by ROWENA OREJANA
AUCKLAND — Part of the joy of being Roman Catholic is belonging to the Universal Church, according to Catholic revivalist Fr Tony Ricard.
Fr Ricard was one of six principal speakers at the 2014 Eucharistic Convention held in Forrest Hill from April 25 to 27.
Fr Ricard filled the Eucharistic Convention with energy and joy with his charismatic preaching, singing and dancing, which was not traditional but was effective.
“Part of the joy of being a Catholic is we belong to this phenomenal thing called Roman Catholic Church. And we need to be able to let people know how exciting it is to be a part of this Church,” he said.
At the beginning of his speech, Fr Ricard joined the Mother of Divine Mercy Youth choir in a performance that represented New Zealand culture.
“It’s all about being Roman Catholics. And the joy of being a Roman Catholic is that we belong to a universal church. And universal means universal, not uniform. If we belong to a uniform church,
everything’s supposed to be the same exact way. But we belong to a church that when we praise God, we can praise God from our own culture, our own perspective and we can use our own vernacular, our own words,” he said.
Hailing from New Orleans, the black Creole priest punctuated his preaching with humour and song. He said this was how they do it at his parish in Louisiana.
“We would have such a great time at church. It was amazing. What was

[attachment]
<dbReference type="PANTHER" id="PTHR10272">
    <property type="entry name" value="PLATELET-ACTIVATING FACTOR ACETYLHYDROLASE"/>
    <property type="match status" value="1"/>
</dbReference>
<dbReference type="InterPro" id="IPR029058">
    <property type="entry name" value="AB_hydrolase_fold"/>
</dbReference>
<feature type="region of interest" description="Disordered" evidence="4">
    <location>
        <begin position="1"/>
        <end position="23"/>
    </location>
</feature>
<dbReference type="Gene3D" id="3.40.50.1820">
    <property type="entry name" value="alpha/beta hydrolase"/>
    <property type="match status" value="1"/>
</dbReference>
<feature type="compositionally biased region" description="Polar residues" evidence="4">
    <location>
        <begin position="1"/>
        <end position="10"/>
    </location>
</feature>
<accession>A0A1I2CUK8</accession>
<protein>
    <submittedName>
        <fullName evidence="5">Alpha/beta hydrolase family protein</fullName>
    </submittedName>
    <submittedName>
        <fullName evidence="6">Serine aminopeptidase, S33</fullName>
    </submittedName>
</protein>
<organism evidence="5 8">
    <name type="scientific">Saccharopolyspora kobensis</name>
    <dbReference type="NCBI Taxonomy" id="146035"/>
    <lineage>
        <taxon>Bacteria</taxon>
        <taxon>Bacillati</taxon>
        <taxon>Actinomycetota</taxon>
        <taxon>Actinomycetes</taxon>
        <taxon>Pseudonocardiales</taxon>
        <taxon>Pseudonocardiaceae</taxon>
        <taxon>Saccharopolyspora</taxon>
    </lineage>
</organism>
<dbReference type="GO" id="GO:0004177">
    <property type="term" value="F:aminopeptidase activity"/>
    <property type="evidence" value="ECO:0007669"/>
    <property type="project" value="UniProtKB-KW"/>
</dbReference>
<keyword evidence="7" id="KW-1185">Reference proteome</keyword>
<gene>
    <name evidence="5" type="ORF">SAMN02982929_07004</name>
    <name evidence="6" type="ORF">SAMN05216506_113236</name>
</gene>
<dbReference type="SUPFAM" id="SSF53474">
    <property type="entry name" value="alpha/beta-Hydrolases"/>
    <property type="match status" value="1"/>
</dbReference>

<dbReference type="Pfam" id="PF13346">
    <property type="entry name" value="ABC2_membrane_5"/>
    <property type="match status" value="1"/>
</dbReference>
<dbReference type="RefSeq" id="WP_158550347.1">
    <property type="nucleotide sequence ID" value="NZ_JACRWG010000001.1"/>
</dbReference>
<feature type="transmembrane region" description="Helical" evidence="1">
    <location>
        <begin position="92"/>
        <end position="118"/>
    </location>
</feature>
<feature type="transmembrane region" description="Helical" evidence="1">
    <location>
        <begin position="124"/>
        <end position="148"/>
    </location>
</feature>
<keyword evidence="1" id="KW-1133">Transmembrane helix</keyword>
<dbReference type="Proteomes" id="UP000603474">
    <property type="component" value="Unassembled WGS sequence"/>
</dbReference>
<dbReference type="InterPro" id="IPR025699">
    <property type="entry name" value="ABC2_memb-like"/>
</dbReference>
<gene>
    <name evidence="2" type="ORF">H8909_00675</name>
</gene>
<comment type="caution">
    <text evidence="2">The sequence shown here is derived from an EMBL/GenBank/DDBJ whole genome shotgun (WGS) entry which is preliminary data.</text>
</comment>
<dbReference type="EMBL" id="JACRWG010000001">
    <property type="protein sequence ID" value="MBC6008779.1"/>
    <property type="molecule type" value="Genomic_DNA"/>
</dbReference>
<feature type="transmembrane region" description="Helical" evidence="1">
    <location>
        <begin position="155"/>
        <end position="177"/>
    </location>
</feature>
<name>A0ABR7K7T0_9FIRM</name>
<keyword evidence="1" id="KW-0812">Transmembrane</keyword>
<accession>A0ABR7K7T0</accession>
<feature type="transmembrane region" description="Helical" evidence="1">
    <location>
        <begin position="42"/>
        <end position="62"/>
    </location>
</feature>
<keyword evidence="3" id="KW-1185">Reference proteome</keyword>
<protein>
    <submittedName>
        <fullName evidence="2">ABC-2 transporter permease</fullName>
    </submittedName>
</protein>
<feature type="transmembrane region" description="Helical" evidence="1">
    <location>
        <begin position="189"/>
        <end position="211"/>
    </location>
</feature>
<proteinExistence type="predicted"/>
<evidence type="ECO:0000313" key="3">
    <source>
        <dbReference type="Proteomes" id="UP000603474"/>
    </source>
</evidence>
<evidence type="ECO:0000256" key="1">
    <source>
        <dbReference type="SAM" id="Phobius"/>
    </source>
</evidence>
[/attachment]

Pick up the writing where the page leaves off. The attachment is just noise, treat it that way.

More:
our secret? What were we doing? We let God be God and we decided to
be his disciples. We put God in charge Universality a great gift, says priest and we let God tell us how to pray,” he said.
He said they prayed in a very Roman Catholic way.
”Everything we did was in line with canon law, and the missal and the General Instructions for the missal. We didn’t break any Church law. We didn’t do anything that the book said you couldn’t
do,” he said.
He pointed out the Catholic Mass is a very active rite. “It’s not as if we don’t move in the Church. God knows, the Catholic Church
is the most active Church in all churches. You go to physical
education when you become a Catholic. Because you know at some point in the Mass, you go up, down, on your knees, up, down, on your knees,” Fr Ricard said, eliciting laughter.
“Have you noticed when the priests move their hands, how they all move at the same time and do all the same things? Well, why can they do it and the people can’t?,” he asked.
He said he had been to a Mass in Medjugorje that was celebrated in
“I’ve always spoken in English, so you know Croatian is a struggle,” he said. “I have no idea what they were saying. But I knew what was going on.”
He said his people’s history had been one of hardship. “My ancestors
learned how to pray in such a way that they know who they are and whose they are. They use songs to strengthen each other’s journey of faith.”
by ROWENA OREJANA